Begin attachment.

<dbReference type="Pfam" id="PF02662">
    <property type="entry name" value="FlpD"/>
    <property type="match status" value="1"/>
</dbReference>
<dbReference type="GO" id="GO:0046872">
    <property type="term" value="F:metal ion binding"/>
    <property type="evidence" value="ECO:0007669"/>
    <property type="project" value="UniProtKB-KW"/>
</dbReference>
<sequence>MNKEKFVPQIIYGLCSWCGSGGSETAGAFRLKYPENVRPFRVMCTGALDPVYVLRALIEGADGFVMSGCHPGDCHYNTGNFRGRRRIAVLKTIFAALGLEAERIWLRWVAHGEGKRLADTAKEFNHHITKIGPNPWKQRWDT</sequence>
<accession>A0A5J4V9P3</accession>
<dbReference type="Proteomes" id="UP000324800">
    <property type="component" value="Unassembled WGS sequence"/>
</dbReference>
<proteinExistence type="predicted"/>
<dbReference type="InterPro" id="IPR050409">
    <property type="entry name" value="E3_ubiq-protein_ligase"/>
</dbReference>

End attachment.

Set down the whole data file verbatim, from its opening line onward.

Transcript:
<dbReference type="Pfam" id="PF02662">
    <property type="entry name" value="FlpD"/>
    <property type="match status" value="1"/>
</dbReference>
<dbReference type="GO" id="GO:0046872">
    <property type="term" value="F:metal ion binding"/>
    <property type="evidence" value="ECO:0007669"/>
    <property type="project" value="UniProtKB-KW"/>
</dbReference>
<sequence>MNKEKFVPQIIYGLCSWCGSGGSETAGAFRLKYPENVRPFRVMCTGALDPVYVLRALIEGADGFVMSGCHPGDCHYNTGNFRGRRRIAVLKTIFAALGLEAERIWLRWVAHGEGKRLADTAKEFNHHITKIGPNPWKQRWDT</sequence>
<accession>A0A5J4V9P3</accession>
<dbReference type="Proteomes" id="UP000324800">
    <property type="component" value="Unassembled WGS sequence"/>
</dbReference>
<proteinExistence type="predicted"/>
<dbReference type="InterPro" id="IPR050409">
    <property type="entry name" value="E3_ubiq-protein_ligase"/>
</dbReference>